Natural Balance Foods

Guide To Your New Gluten Free Diet

Gluten Free Diets, not just for Coeliacs

An interest in gluten-free diets has been continually growing in recent years. Many health-conscious people have started removing foods containing gluten for their diets. But what are gluten's functions? Why do people avoid it? How do you know if gluten is giving you problems? Have all these questions answered by our comprehensive guide below:

What is Gluten?

Gluten is the name assigned to a group of proteins found in many grains such as wheat, kamut, spelt, barley, rye and oats. Gluten is commonly used by manufacturers to add volume and elasticity to food. It’s very hard to avoid the gluten due to its dominating presence in many processed foods including pizzas, cakes, biscuits, rolls and bread products.

Some packaged foods such as ready meals and soups use ‘fillers’ like wheat flour which means it contains gluten too.

So Why Do People Try To Avoid Gluten?

Many suffer from gluten allergies, otherwise known as coeliac disease. To those suffering, gluten is harmful to the lining of the gut causing inflammation, decay and damage to cells. With this comes many digestive complications.

However, there has recently been an incredible rise in incidents of gluten ‘intolerance’ or sensitivity according to health professionals. This refers to gluten’s role in contributing to health and gut problems to those without a full allergy diagnosed. These latest findings has coined a new term in the medical world, ‘non-coeliac gluten sensitivity’ (NCGS) is now recognised, and has pawned many scientific studies, reviews and papers on the matter.

Food manufacturers have considered these new findings too with many offering up ‘gluten-free’ foods, however it is to be noted that these alternatives may not always be healthy, and can too be processed with additional preservatives and sugars.

Gluten Sensitivity and Related Conditions

In the beginnings of research, nutritionists, health professionals and doctors have duly noted that patients don’t necessarily have to be suffering from coeliac disease to experience serious complications and health problems and gluten. Undiagnosed gluten allergies and sensitivity is also linked with various common health diseases and disorders. Including irritable bowel disease, osteoporosis, inflammatory bowel disease, anaemia, cancer, fatigue, canker sores, rheumatoid arthritis, lupus, multiple sclerosis, and almost all other autoimmune diseases.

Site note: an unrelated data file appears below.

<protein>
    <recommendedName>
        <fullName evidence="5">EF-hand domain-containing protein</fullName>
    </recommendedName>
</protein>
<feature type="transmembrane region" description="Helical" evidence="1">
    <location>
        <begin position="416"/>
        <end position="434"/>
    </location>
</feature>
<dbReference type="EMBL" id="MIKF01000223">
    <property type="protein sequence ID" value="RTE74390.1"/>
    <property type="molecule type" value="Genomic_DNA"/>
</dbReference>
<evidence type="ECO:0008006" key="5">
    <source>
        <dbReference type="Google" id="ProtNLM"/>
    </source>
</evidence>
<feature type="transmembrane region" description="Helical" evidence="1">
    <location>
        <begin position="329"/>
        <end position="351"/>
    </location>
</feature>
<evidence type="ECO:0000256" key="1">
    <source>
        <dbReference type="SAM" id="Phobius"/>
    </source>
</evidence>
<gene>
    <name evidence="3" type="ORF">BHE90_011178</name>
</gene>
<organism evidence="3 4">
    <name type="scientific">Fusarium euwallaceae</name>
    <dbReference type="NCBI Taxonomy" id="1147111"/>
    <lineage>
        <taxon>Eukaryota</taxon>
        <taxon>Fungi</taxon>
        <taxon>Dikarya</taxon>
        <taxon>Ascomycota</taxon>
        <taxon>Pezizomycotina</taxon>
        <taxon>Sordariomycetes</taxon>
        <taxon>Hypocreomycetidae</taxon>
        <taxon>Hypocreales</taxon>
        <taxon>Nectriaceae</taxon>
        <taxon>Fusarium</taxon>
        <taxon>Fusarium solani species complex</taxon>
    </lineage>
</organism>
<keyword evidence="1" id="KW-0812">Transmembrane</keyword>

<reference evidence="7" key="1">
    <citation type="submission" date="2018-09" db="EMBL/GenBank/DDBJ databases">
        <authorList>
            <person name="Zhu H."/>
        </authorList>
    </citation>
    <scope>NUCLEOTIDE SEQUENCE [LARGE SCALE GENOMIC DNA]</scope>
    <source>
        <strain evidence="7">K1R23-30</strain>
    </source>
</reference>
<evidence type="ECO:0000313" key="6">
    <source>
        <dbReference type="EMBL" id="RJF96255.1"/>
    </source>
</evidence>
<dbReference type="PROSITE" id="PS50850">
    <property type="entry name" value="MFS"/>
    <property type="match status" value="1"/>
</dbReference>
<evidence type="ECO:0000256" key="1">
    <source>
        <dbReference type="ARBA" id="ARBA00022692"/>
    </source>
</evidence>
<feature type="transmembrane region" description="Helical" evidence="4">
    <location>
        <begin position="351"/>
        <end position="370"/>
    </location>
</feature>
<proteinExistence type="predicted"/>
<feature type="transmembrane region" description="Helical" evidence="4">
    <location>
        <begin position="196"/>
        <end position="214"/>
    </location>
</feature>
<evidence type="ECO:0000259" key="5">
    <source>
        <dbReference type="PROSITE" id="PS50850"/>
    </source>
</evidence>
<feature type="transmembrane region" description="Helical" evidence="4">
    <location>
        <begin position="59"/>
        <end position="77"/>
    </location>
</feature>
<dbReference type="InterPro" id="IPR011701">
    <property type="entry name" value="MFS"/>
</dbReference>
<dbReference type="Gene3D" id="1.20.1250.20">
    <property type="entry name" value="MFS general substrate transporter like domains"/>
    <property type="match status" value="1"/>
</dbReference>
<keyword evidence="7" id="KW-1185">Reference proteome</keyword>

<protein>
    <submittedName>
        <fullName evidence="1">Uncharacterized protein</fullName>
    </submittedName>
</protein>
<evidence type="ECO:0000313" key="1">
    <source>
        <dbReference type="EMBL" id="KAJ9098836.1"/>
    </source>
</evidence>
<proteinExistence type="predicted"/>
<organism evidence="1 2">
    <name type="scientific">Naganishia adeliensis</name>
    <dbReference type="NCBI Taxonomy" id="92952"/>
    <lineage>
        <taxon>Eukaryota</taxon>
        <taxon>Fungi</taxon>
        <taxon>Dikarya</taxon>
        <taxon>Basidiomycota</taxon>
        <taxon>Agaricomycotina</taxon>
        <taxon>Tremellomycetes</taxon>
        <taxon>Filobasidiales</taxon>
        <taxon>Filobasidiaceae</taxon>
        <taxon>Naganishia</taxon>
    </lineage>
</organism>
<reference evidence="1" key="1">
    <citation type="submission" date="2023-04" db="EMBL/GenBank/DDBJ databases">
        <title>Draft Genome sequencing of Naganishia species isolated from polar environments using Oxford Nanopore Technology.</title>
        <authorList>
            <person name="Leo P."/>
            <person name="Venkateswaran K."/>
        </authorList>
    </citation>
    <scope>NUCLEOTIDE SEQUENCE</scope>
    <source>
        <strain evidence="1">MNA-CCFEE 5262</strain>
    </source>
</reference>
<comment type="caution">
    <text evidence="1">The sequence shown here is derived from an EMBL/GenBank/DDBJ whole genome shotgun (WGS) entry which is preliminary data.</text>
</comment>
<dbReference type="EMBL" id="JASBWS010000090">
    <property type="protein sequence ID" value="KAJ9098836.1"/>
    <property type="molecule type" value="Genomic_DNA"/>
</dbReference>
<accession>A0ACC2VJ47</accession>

Gluten has also been linked to psychological and neurological diseases such as schizophrenia, anxiety, depression, migraines, neuropathy and epilepsy.

So, Why Has Gluten Become So Problematic?

Here are a few likely reasons:

  • Changes in gluten and protein structure as a result of hybridisation
  • The volume of presence of grain-based foods in modern diets
  • The increase of gluten in many common and everyday foods, it is commonly used to improve baking quality of foods
  • Genetic adaptation to grasses, grains and in particular wheat

How to know if gluten is causing you problems

To fully test whether gluten, or indeed any food, has a negative impact on your health, you must remove it from the diet to assess any improvements which may surface. Allergy tests can also help, and has recently developed a way of unravelling any gluten sensitivity too. 

Gluten Sensitivity Symptoms:

  • Foggy thinking or “brain fog”
  • Headaches or migraine
  • Poor digestion or digestive complaints – bloating, wind, pain, constipation or diarrhoea
  • Fatigue or chronic low energy
  • Joint and muscle pain
  • Weight gain and difficulty losing weight.
  • Skin rashes
  • Numbness and tingling in the hands and feet

How to remove gluten fully from your diet

Although gluten isn’t the easiest thing to take out of the diet, it is a relatively simple procedure and achievable.

  • Make a list of all foods you consume which contains gluten. These will mainly consist of wheat-based foods you eat.
  • Decide between reducing your intake gradually or immediately; a gradual change may come about by slowly shifting breakfast, then lunch and dinner one at a time into gluten-free territory.
  • When making a dietary change as steep as this, it’s incredibly important to monitor the foods you’re consuming, your weight and energy levels. The key is to give your body time to adjust to the diet. From here on, you will be able to build a list of recipes you can stick too and continue to consume.
  • Try to eat naturally gluten-free foods rather than consuming ‘gluten-free’ processed foods. This involves cooking foods such as wild rice, red camargue rice, wholegrain rice, quinoa, amaranth and millet from scratch. Fresh fruit and veg is the key to any good and successful diet.
  • If you enjoy dining out then check out the gluten-free guide to eating out here